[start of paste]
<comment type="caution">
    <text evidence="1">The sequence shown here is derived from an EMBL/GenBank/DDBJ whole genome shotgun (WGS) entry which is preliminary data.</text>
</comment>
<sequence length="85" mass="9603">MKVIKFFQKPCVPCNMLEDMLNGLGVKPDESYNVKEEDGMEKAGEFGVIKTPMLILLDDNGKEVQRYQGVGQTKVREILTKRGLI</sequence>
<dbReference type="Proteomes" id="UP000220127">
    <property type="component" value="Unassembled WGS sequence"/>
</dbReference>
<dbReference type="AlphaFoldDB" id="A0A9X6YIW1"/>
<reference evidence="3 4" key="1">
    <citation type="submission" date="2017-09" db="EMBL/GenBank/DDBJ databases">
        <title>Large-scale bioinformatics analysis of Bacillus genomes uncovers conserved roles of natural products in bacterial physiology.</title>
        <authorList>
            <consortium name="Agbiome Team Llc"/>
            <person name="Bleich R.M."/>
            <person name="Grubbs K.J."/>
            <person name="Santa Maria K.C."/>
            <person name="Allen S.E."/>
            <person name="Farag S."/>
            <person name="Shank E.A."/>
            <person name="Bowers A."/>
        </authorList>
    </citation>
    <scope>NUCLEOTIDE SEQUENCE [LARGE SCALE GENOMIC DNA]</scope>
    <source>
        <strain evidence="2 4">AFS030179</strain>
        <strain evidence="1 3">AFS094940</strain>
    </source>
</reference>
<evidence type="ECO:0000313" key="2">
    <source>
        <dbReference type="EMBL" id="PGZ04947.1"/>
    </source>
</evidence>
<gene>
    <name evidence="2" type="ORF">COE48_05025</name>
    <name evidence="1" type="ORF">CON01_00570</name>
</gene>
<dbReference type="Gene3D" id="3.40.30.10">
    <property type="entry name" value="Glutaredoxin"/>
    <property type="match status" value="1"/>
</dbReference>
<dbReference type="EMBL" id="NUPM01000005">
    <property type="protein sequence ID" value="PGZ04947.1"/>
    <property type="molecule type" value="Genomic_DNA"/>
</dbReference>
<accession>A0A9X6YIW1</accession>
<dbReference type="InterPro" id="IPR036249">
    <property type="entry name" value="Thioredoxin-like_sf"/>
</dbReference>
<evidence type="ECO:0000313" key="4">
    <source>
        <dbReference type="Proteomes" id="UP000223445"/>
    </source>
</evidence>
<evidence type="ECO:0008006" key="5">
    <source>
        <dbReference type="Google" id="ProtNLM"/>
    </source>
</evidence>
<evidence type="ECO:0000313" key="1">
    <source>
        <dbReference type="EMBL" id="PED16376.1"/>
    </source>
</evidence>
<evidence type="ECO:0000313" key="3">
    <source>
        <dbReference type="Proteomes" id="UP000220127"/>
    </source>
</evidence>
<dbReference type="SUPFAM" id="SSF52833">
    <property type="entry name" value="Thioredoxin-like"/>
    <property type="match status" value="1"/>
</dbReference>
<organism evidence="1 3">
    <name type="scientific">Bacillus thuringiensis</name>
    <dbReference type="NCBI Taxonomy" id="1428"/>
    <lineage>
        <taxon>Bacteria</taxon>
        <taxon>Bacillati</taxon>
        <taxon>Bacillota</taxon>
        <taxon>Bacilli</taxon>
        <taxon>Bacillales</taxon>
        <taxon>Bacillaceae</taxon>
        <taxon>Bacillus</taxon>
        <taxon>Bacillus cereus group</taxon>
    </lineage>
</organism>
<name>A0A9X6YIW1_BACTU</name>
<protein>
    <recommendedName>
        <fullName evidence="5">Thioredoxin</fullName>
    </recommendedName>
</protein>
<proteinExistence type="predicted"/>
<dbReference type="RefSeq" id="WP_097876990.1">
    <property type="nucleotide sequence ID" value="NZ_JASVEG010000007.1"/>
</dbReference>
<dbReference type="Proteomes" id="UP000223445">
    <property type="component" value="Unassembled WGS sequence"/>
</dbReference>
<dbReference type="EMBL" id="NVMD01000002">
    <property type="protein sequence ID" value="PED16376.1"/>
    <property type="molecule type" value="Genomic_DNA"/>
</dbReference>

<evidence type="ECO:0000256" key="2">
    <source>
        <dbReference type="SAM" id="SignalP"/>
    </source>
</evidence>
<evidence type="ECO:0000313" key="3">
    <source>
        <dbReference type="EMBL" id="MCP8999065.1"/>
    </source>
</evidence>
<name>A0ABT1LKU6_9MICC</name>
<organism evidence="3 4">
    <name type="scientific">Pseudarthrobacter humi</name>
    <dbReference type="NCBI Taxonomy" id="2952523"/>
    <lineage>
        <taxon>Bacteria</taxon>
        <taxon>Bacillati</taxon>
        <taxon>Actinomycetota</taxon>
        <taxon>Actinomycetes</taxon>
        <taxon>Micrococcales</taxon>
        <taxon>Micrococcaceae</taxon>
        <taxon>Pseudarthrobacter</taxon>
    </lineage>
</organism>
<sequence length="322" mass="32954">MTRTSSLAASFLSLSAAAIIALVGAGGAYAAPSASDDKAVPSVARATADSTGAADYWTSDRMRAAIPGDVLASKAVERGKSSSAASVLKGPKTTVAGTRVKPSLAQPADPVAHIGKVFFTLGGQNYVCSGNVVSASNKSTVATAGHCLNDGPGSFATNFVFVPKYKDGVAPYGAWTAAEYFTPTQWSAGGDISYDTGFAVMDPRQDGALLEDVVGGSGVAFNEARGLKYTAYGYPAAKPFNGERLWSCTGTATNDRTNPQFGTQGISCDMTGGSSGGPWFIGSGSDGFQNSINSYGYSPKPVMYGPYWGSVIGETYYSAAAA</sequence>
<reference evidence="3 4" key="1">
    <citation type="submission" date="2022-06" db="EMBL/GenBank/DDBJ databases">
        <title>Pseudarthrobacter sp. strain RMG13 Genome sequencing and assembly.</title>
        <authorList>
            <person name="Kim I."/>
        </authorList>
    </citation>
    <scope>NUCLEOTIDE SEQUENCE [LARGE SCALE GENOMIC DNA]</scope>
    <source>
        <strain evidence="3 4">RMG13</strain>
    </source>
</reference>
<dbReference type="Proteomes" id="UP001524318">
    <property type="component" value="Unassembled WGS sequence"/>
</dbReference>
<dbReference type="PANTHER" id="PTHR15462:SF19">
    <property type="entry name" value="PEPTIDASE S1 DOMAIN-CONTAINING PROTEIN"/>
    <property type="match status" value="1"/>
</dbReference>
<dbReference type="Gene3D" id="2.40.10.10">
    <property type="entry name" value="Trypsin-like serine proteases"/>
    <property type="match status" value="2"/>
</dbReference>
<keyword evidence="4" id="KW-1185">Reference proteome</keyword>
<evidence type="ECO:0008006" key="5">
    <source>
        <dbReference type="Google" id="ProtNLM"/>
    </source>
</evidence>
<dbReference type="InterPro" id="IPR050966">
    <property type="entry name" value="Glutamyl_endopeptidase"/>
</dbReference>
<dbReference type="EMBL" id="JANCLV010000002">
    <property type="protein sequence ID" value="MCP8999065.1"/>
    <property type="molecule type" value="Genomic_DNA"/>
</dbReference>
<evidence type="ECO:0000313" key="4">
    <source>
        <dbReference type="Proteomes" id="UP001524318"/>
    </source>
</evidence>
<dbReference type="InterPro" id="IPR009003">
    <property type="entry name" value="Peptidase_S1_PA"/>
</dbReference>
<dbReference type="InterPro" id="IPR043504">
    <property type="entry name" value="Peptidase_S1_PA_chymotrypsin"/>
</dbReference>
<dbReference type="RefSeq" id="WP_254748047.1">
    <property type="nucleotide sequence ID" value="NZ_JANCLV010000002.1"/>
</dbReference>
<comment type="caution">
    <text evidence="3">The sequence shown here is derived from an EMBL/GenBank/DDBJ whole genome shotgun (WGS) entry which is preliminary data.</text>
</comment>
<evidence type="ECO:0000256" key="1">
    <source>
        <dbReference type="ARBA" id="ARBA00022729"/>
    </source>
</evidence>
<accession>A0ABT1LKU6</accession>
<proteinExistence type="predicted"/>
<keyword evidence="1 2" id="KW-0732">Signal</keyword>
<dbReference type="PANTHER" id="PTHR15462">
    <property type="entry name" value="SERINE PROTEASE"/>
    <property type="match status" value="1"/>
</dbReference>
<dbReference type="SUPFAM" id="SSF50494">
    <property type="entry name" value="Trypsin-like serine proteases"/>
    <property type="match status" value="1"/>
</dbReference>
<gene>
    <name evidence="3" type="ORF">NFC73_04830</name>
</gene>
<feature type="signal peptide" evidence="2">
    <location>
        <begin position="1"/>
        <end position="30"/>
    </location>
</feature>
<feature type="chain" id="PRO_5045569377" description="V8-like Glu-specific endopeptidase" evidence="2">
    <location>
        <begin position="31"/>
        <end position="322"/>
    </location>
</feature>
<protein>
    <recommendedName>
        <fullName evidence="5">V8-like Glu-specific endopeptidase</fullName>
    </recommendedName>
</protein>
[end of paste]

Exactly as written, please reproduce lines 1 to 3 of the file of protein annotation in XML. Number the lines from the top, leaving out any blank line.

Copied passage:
<comment type="caution">
    <text evidence="1">The sequence shown here is derived from an EMBL/GenBank/DDBJ whole genome shotgun (WGS) entry which is preliminary data.</text>
</comment>